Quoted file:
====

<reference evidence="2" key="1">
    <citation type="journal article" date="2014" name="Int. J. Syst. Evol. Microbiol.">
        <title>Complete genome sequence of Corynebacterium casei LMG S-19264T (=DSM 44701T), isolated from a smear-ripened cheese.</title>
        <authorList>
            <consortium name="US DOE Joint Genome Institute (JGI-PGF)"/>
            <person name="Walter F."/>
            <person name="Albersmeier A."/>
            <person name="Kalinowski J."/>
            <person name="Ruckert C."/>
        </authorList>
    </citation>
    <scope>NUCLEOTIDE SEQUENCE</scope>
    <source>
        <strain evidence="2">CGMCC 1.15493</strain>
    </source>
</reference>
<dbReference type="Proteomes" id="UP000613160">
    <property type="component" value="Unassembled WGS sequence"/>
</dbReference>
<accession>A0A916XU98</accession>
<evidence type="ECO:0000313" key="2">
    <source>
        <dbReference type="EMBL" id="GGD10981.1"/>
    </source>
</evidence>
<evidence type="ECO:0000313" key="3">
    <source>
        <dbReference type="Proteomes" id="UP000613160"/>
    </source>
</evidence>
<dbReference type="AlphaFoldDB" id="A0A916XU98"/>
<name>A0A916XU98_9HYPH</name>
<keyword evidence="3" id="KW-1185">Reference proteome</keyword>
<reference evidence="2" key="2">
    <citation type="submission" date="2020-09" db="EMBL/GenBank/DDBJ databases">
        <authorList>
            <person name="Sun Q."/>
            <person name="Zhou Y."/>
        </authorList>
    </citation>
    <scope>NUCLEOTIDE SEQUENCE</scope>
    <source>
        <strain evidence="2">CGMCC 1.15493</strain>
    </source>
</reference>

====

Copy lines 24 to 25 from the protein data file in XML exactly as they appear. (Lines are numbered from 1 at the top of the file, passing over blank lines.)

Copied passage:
    </source>
</evidence>